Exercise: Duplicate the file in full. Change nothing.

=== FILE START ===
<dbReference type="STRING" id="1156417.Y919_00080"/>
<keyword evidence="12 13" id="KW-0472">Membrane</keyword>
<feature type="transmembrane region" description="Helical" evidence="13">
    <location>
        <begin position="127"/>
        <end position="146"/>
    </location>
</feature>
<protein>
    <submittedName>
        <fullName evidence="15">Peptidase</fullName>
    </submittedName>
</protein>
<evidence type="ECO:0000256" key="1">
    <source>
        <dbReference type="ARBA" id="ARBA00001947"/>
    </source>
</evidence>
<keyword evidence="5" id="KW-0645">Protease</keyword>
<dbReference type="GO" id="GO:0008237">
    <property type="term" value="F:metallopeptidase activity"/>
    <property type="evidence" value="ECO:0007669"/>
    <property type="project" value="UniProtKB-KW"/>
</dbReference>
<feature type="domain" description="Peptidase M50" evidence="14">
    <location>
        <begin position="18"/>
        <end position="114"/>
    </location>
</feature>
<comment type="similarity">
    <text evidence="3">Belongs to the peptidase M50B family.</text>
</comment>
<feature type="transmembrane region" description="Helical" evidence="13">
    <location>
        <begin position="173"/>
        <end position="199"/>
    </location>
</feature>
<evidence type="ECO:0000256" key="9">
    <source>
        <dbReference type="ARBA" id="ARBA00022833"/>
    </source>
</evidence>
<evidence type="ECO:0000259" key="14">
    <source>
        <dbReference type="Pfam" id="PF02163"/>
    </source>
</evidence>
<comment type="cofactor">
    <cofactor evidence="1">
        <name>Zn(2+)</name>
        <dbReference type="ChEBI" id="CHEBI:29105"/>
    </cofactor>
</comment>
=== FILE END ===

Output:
<dbReference type="STRING" id="1156417.Y919_00080"/>
<keyword evidence="12 13" id="KW-0472">Membrane</keyword>
<feature type="transmembrane region" description="Helical" evidence="13">
    <location>
        <begin position="127"/>
        <end position="146"/>
    </location>
</feature>
<protein>
    <submittedName>
        <fullName evidence="15">Peptidase</fullName>
    </submittedName>
</protein>
<evidence type="ECO:0000256" key="1">
    <source>
        <dbReference type="ARBA" id="ARBA00001947"/>
    </source>
</evidence>
<keyword evidence="5" id="KW-0645">Protease</keyword>
<dbReference type="GO" id="GO:0008237">
    <property type="term" value="F:metallopeptidase activity"/>
    <property type="evidence" value="ECO:0007669"/>
    <property type="project" value="UniProtKB-KW"/>
</dbReference>
<feature type="domain" description="Peptidase M50" evidence="14">
    <location>
        <begin position="18"/>
        <end position="114"/>
    </location>
</feature>
<comment type="similarity">
    <text evidence="3">Belongs to the peptidase M50B family.</text>
</comment>
<feature type="transmembrane region" description="Helical" evidence="13">
    <location>
        <begin position="173"/>
        <end position="199"/>
    </location>
</feature>
<evidence type="ECO:0000256" key="9">
    <source>
        <dbReference type="ARBA" id="ARBA00022833"/>
    </source>
</evidence>
<evidence type="ECO:0000259" key="14">
    <source>
        <dbReference type="Pfam" id="PF02163"/>
    </source>
</evidence>
<comment type="cofactor">
    <cofactor evidence="1">
        <name>Zn(2+)</name>
        <dbReference type="ChEBI" id="CHEBI:29105"/>
    </cofactor>
</comment>